Janice Kaufman

Email: janice.kaufman@steelandshamash.co.uk

Janice is a senior partner of the firm, head of the Family and the Mental Capacity departments. Janice specialises in mental capacity and child care law, and has extensive expertise in representing parties in the Court of Protection and parents, children and interveners in care proceedings including cases involving non-accidental injury and allegations of fabricated illness and sexual abuse. Janice has also represented many with mental health difficulties and is regularly instructed by the Official Solicitor to represent those under a disability in the Court of Protection and the Family Division. Janice has higher rights of audience and also sits as a judge of the Mental Health Tribunal. Janice represents both those under a disability and family members in proceedings in the Court of Protection and family courts. Particular interests are seeking to ensure that those whose liberty is severely curtailed receive the fullest protection that the law can provide and that deprivation of liberty safeguards are applied and observed . She also has very wide experience of the  tensions that exist between Children Act proceedings and Mental Capacity Act proceedings. There is awareness that family members and public authorities will need to continue working together after court proceedings have concluded and efforts are made to encourage good relations. Janice has extensive experience representing incapacitated persons and others in a range of family proceedings including adoption, Declarations of Parentage and FMPO cases as well as Care  and matrimonial proceedings. Janice continues to represent a number of young people who have  been subject to Care proceedings brought under the Children Act 1989 and, because they  are approaching adulthood, applications under the MCA 2005 become more relevant.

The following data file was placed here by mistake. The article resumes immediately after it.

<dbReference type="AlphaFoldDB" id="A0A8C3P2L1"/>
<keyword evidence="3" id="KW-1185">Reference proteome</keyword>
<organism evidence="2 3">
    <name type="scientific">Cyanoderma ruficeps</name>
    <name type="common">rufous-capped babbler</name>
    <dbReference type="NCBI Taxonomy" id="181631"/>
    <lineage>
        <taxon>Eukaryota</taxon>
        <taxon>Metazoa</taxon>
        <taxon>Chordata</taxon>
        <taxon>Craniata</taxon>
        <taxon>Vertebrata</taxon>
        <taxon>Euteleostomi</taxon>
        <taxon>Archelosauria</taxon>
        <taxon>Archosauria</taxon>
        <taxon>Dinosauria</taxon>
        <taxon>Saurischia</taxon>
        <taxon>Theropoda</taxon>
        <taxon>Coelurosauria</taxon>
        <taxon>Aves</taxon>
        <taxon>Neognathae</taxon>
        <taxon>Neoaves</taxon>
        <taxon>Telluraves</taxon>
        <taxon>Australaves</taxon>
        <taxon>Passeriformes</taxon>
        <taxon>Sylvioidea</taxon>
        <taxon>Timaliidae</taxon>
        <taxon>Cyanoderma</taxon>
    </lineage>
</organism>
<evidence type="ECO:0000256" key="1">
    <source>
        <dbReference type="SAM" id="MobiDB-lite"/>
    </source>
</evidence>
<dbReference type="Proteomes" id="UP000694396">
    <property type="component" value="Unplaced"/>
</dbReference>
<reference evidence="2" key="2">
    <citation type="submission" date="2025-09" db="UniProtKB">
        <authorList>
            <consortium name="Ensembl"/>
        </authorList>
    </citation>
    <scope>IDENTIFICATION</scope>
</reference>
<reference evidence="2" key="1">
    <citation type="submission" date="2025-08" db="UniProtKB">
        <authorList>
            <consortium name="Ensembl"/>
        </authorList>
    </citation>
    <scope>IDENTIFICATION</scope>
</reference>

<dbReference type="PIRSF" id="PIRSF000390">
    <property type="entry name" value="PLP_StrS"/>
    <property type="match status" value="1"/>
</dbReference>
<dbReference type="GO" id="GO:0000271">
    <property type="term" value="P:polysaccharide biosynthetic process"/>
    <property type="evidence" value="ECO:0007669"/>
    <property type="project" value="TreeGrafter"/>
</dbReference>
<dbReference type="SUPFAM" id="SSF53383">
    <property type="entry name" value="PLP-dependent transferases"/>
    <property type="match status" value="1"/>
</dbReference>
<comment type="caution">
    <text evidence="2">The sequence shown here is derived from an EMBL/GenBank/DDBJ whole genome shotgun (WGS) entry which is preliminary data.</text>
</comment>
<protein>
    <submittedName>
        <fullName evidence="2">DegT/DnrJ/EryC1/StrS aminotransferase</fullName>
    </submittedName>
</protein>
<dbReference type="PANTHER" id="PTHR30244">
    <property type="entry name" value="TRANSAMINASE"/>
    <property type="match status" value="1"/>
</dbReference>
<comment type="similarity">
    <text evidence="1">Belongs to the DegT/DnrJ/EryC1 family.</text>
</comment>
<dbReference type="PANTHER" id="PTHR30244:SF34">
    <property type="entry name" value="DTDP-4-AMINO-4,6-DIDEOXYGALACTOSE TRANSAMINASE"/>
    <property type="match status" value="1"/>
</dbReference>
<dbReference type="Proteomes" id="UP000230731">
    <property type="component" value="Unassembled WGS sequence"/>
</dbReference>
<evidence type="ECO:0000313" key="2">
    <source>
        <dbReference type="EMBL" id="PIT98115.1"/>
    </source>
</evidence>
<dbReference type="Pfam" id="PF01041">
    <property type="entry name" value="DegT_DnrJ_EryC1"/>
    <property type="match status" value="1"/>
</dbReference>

Janice has also been appointed in Rule 16.4 private law cases to represent children who have been made a party to the proceedings.

Janice has Higher Rights of Audience (Civil Proceedings) enabling her to represent clients at all levels of the Civil courts.

Janice is recommended in The Legal 500 within Public sector: Civil Liberties and human rights, and in Chambers and Partners within Court of Protection (Band 2)

Steel & Shamash has a strong reputation for its Court of Protection work and its representation of vulnerable individuals. Janice Kaufman and Anna O'Connell are recommended. (Chambers and Partners 2014) Janice Kaufman is 'relentless and clear-sighted in defence of those deprived of their fundamental rights (Chambers and Partners 2013) Sources appreciate her solid family law background and assert that 'she is incredibly knowledgeable and has a huge amount of experience. She seems to never take her eye off the ball' (The Legal 500 2014) Janice Kaufman leads the Court of Protection group and is expert at representing adults with learning difficulties. She recently served as lead partner in P and Q v Surrey County Council. An interviewee deems her “very emotionally intelligent, balanced and committed” (The Legal 500 2013)